We've been following the efforts by Chicago State University's administration to silence a weblog maintained by dissident faculty.  Those colleagues have retained a Loop law firm to request that the administration back off.  The opening paragraphs are legal-speak for "your request is immaterial and incompetent" with special delineation of the incompetence of the request.  Counsel are also of the view that Chicago State's administration have been misappropriating public property.  "Resources that have been squandered on bloated administrative salaries should have been used to benefit students."  Indeed.

But administrative circling-the-wagons and telling the faculty (who, properly, are the stewards of the academic mission) to go back to their cloisters seems to be catching on, particularly as higher education's subprime providers discover that there is, indeed, excess capacity in access-assessment-remediation-retention.  In this case, it's an undisclosed paper-pusher at Minnesota-Morris, getting finicky about faculty objecting to a declaration of financial exigency that will abolish several departments.
I remind you that academic freedom is a limited protection, and applies only to your research and classroom teaching, and, in the case of the latter, to discussion of materials relevant to the course subject.

Otherwise, faculty can be (and have been) punished for written and oral communication that is disruptive or uncivil.
The message was forwarded to the useful Rebecca Schuman, who described the restructurings in progress at two relatively obscure institutions.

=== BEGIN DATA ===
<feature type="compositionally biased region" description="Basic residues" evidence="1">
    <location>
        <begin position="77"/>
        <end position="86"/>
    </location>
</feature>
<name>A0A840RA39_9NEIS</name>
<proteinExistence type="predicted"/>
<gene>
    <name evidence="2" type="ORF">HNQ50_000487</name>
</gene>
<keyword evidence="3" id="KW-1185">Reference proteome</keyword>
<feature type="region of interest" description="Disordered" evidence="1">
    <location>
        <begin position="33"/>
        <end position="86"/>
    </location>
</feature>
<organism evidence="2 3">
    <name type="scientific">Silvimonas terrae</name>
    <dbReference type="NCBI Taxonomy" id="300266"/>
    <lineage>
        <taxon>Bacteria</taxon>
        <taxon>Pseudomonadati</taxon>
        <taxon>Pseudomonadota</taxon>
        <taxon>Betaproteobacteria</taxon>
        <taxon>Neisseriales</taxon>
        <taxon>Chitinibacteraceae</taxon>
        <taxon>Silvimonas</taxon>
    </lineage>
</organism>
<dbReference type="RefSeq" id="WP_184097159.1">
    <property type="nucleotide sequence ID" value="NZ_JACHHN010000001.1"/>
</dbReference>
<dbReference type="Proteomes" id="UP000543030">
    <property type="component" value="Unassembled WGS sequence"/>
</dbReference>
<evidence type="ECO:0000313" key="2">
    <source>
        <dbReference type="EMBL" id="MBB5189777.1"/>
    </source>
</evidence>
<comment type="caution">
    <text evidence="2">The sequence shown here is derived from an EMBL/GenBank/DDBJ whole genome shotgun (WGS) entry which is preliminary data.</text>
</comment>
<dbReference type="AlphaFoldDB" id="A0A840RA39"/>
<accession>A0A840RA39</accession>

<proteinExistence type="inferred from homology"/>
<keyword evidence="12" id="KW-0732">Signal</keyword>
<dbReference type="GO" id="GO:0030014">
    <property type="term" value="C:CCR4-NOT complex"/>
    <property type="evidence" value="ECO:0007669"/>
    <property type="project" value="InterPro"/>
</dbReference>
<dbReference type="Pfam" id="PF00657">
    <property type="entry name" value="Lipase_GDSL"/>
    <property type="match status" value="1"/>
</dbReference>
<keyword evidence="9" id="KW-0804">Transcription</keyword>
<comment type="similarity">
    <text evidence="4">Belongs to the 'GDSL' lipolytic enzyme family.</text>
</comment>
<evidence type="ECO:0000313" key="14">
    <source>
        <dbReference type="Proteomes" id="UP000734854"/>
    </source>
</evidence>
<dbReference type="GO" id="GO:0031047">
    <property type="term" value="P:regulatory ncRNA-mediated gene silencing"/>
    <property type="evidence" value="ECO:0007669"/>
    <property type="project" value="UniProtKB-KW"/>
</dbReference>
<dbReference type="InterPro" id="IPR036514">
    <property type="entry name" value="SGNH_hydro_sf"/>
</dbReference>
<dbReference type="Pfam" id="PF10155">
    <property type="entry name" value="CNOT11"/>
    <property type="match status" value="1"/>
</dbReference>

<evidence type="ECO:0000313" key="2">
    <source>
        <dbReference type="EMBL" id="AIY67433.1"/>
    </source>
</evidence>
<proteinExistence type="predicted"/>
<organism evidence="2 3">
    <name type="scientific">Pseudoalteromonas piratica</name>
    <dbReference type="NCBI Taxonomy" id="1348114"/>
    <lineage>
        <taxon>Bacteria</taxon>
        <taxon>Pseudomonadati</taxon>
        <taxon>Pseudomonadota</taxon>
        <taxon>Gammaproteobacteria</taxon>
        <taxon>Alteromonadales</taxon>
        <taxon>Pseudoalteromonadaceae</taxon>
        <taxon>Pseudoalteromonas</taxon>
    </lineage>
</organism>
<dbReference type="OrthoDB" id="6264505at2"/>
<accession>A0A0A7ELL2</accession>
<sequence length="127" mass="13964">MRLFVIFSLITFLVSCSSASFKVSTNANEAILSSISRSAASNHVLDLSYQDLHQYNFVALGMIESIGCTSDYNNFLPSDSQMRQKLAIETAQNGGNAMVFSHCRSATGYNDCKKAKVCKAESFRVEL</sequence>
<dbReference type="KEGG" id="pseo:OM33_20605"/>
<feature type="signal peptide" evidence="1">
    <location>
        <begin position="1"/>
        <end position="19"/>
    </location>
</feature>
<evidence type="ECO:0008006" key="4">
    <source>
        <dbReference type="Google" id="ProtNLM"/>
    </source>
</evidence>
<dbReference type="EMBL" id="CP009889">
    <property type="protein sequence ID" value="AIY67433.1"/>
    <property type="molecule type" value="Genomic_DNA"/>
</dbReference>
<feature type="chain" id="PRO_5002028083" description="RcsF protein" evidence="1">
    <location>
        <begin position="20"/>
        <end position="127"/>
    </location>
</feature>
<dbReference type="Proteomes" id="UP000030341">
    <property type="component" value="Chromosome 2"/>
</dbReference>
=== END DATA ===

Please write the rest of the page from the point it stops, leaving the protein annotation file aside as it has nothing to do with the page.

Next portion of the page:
Nobody seems to notice that the structure of today’s higher-ed “business” model is backward: It’s far easier to cut academics than it is to cut anything else, so that’s what universities are doing. The irony that the very raison d’être of a university—education!—is also its most disposable aspect seems lost on everyone (perhaps because nobody studies English, philosophy, or French anymore, so nobody recognizes irony or knows what a raison d’être is).
It's pure Benjamin Ginsberg.  With the connivance of the faculty.
The years of faculty self-governance, that all-powerful faculty senate teeming with frothy-mouthed Trotskyites, are long past. Nowadays the power to declare large swaths of higher education unfit for human study rests solely with administrators, who are obviously not going to vote to demote or “reduce” themselves.
There's more at work: after years of identity politics and affirmative action and special education and all the other trendy pet projects coopted the radicals, the idea of serving on faculty senate to challenge administrative bloat lost its appeal to the people around whom a principled opposition might emerge.  And once the administration and its willing accomplices in governance write "incivility" into the index of proscribed behaviors, it only becomes a matter of time before the proscription is applied to the faculty.

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